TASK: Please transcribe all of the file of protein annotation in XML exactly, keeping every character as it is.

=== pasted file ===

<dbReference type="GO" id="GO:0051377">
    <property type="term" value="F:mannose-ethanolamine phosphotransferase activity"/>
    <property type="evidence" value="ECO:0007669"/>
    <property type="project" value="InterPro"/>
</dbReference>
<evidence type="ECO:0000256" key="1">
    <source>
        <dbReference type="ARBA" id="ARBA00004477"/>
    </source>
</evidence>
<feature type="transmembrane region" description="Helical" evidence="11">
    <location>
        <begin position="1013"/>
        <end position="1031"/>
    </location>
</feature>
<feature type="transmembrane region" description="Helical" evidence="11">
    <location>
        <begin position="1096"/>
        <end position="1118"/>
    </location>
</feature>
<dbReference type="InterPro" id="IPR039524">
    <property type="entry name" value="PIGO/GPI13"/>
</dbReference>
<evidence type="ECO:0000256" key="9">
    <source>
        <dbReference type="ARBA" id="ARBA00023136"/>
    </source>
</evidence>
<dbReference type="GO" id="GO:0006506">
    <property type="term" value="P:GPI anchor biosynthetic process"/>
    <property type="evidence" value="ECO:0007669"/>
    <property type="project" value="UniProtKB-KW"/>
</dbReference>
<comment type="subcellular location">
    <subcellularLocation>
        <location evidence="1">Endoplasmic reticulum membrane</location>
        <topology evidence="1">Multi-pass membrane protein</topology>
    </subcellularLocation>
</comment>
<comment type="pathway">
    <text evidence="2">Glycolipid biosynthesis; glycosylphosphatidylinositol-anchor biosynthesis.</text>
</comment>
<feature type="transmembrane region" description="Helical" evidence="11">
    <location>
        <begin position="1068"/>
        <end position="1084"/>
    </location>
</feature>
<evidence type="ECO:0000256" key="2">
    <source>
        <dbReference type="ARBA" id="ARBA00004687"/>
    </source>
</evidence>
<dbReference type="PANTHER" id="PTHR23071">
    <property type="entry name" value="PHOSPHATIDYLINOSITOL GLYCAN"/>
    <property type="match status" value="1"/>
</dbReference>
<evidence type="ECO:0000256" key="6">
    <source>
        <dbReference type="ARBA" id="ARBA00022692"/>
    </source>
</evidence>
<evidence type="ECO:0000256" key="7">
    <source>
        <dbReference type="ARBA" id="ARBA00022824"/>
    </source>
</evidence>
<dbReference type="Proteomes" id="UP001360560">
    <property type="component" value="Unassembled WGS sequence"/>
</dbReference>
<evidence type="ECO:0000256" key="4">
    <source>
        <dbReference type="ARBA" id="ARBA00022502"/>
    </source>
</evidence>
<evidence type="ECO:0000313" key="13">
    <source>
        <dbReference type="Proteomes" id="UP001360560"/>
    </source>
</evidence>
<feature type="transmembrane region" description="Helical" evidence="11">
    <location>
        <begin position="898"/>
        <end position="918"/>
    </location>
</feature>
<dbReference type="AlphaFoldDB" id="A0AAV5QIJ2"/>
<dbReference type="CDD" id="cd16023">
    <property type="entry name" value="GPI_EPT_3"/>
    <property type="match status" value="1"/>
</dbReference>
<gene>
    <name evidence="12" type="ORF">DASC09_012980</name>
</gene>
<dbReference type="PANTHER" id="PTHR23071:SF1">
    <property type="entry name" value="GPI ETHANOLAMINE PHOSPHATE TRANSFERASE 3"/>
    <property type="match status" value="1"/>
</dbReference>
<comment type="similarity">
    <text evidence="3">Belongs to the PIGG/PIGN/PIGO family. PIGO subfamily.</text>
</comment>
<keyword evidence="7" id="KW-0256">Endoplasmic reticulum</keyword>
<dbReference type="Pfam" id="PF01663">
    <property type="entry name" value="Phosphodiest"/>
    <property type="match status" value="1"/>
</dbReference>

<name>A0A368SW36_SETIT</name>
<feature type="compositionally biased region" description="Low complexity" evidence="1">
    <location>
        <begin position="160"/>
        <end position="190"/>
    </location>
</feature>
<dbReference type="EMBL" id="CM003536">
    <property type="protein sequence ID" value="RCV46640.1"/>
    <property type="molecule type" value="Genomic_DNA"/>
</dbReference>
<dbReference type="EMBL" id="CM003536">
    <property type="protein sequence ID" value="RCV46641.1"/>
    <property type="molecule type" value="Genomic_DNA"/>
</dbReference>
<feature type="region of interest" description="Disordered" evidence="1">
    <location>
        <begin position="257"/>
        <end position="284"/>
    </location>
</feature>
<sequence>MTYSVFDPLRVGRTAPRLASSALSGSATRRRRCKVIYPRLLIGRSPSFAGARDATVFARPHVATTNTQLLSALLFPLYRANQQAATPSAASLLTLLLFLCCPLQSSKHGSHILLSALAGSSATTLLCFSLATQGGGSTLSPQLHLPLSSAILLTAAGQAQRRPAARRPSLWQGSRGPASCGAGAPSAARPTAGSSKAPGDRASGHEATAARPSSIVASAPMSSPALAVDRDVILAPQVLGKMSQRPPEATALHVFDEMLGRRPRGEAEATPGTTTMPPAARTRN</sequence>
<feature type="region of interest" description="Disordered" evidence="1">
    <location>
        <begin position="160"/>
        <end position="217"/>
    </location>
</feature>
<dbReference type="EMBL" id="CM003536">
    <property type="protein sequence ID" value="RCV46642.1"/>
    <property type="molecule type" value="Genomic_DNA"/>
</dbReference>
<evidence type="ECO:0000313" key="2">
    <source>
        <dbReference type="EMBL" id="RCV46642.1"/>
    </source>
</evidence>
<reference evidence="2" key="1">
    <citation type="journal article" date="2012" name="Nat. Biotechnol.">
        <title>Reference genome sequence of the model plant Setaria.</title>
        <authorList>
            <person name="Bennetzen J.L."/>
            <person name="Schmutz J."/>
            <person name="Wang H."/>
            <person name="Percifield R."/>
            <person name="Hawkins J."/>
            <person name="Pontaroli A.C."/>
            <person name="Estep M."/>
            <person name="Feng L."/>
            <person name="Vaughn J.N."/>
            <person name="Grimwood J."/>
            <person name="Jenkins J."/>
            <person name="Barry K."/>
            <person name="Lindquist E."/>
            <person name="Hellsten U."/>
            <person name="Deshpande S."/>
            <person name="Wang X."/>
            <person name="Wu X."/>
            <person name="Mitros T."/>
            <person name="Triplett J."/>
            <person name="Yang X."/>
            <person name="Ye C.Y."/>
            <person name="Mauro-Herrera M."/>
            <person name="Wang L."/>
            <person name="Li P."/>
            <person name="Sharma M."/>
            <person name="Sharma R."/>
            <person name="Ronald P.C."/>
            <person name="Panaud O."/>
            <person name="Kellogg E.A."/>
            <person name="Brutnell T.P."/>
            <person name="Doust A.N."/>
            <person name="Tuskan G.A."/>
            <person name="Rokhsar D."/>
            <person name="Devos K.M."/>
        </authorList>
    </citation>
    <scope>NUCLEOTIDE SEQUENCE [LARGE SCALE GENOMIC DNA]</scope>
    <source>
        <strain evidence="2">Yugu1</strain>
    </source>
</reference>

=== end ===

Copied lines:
<dbReference type="GO" id="GO:0051377">
    <property type="term" value="F:mannose-ethanolamine phosphotransferase activity"/>
    <property type="evidence" value="ECO:0007669"/>
    <property type="project" value="InterPro"/>
</dbReference>
<evidence type="ECO:0000256" key="1">
    <source>
        <dbReference type="ARBA" id="ARBA00004477"/>
    </source>
</evidence>
<feature type="transmembrane region" description="Helical" evidence="11">
    <location>
        <begin position="1013"/>
        <end position="1031"/>
    </location>
</feature>
<feature type="transmembrane region" description="Helical" evidence="11">
    <location>
        <begin position="1096"/>
        <end position="1118"/>
    </location>
</feature>
<dbReference type="InterPro" id="IPR039524">
    <property type="entry name" value="PIGO/GPI13"/>
</dbReference>
<evidence type="ECO:0000256" key="9">
    <source>
        <dbReference type="ARBA" id="ARBA00023136"/>
    </source>
</evidence>
<dbReference type="GO" id="GO:0006506">
    <property type="term" value="P:GPI anchor biosynthetic process"/>
    <property type="evidence" value="ECO:0007669"/>
    <property type="project" value="UniProtKB-KW"/>
</dbReference>
<comment type="subcellular location">
    <subcellularLocation>
        <location evidence="1">Endoplasmic reticulum membrane</location>
        <topology evidence="1">Multi-pass membrane protein</topology>
    </subcellularLocation>
</comment>
<comment type="pathway">
    <text evidence="2">Glycolipid biosynthesis; glycosylphosphatidylinositol-anchor biosynthesis.</text>
</comment>
<feature type="transmembrane region" description="Helical" evidence="11">
    <location>
        <begin position="1068"/>
        <end position="1084"/>
    </location>
</feature>
<evidence type="ECO:0000256" key="2">
    <source>
        <dbReference type="ARBA" id="ARBA00004687"/>
    </source>
</evidence>
<dbReference type="PANTHER" id="PTHR23071">
    <property type="entry name" value="PHOSPHATIDYLINOSITOL GLYCAN"/>
    <property type="match status" value="1"/>
</dbReference>
<evidence type="ECO:0000256" key="6">
    <source>
        <dbReference type="ARBA" id="ARBA00022692"/>
    </source>
</evidence>
<evidence type="ECO:0000256" key="7">
    <source>
        <dbReference type="ARBA" id="ARBA00022824"/>
    </source>
</evidence>
<dbReference type="Proteomes" id="UP001360560">
    <property type="component" value="Unassembled WGS sequence"/>
</dbReference>
<evidence type="ECO:0000256" key="4">
    <source>
        <dbReference type="ARBA" id="ARBA00022502"/>
    </source>
</evidence>
<evidence type="ECO:0000313" key="13">
    <source>
        <dbReference type="Proteomes" id="UP001360560"/>
    </source>
</evidence>
<feature type="transmembrane region" description="Helical" evidence="11">
    <location>
        <begin position="898"/>
        <end position="918"/>
    </location>
</feature>
<dbReference type="AlphaFoldDB" id="A0AAV5QIJ2"/>
<dbReference type="CDD" id="cd16023">
    <property type="entry name" value="GPI_EPT_3"/>
    <property type="match status" value="1"/>
</dbReference>
<gene>
    <name evidence="12" type="ORF">DASC09_012980</name>
</gene>
<dbReference type="PANTHER" id="PTHR23071:SF1">
    <property type="entry name" value="GPI ETHANOLAMINE PHOSPHATE TRANSFERASE 3"/>
    <property type="match status" value="1"/>
</dbReference>
<comment type="similarity">
    <text evidence="3">Belongs to the PIGG/PIGN/PIGO family. PIGO subfamily.</text>
</comment>
<keyword evidence="7" id="KW-0256">Endoplasmic reticulum</keyword>
<dbReference type="Pfam" id="PF01663">
    <property type="entry name" value="Phosphodiest"/>
    <property type="match status" value="1"/>
</dbReference>

<name>A0A368SW36_SETIT</name>
<feature type="compositionally biased region" description="Low complexity" evidence="1">
    <location>
        <begin position="160"/>
        <end position="190"/>
    </location>
</feature>
<dbReference type="EMBL" id="CM003536">
    <property type="protein sequence ID" value="RCV46640.1"/>
    <property type="molecule type" value="Genomic_DNA"/>
</dbReference>
<dbReference type="EMBL" id="CM003536">
    <property type="protein sequence ID" value="RCV46641.1"/>
    <property type="molecule type" value="Genomic_DNA"/>
</dbReference>
<feature type="region of interest" description="Disordered" evidence="1">
    <location>
        <begin position="257"/>
        <end position="284"/>
    </location>
</feature>
<sequence>MTYSVFDPLRVGRTAPRLASSALSGSATRRRRCKVIYPRLLIGRSPSFAGARDATVFARPHVATTNTQLLSALLFPLYRANQQAATPSAASLLTLLLFLCCPLQSSKHGSHILLSALAGSSATTLLCFSLATQGGGSTLSPQLHLPLSSAILLTAAGQAQRRPAARRPSLWQGSRGPASCGAGAPSAARPTAGSSKAPGDRASGHEATAARPSSIVASAPMSSPALAVDRDVILAPQVLGKMSQRPPEATALHVFDEMLGRRPRGEAEATPGTTTMPPAARTRN</sequence>
<feature type="region of interest" description="Disordered" evidence="1">
    <location>
        <begin position="160"/>
        <end position="217"/>
    </location>
</feature>
<dbReference type="EMBL" id="CM003536">
    <property type="protein sequence ID" value="RCV46642.1"/>
    <property type="molecule type" value="Genomic_DNA"/>
</dbReference>
<evidence type="ECO:0000313" key="2">
    <source>
        <dbReference type="EMBL" id="RCV46642.1"/>
    </source>
</evidence>
<reference evidence="2" key="1">
    <citation type="journal article" date="2012" name="Nat. Biotechnol.">
        <title>Reference genome sequence of the model plant Setaria.</title>
        <authorList>
            <person name="Bennetzen J.L."/>
            <person name="Schmutz J."/>
            <person name="Wang H."/>
            <person name="Percifield R."/>
            <person name="Hawkins J."/>
            <person name="Pontaroli A.C."/>
            <person name="Estep M."/>
            <person name="Feng L."/>
            <person name="Vaughn J.N."/>
            <person name="Grimwood J."/>
            <person name="Jenkins J."/>
            <person name="Barry K."/>
            <person name="Lindquist E."/>
            <person name="Hellsten U."/>
            <person name="Deshpande S."/>
            <person name="Wang X."/>
            <person name="Wu X."/>
            <person name="Mitros T."/>
            <person name="Triplett J."/>
            <person name="Yang X."/>
            <person name="Ye C.Y."/>
            <person name="Mauro-Herrera M."/>
            <person name="Wang L."/>
            <person name="Li P."/>
            <person name="Sharma M."/>
            <person name="Sharma R."/>
            <person name="Ronald P.C."/>
            <person name="Panaud O."/>
            <person name="Kellogg E.A."/>
            <person name="Brutnell T.P."/>
            <person name="Doust A.N."/>
            <person name="Tuskan G.A."/>
            <person name="Rokhsar D."/>
            <person name="Devos K.M."/>
        </authorList>
    </citation>
    <scope>NUCLEOTIDE SEQUENCE [LARGE SCALE GENOMIC DNA]</scope>
    <source>
        <strain evidence="2">Yugu1</strain>
    </source>
</reference>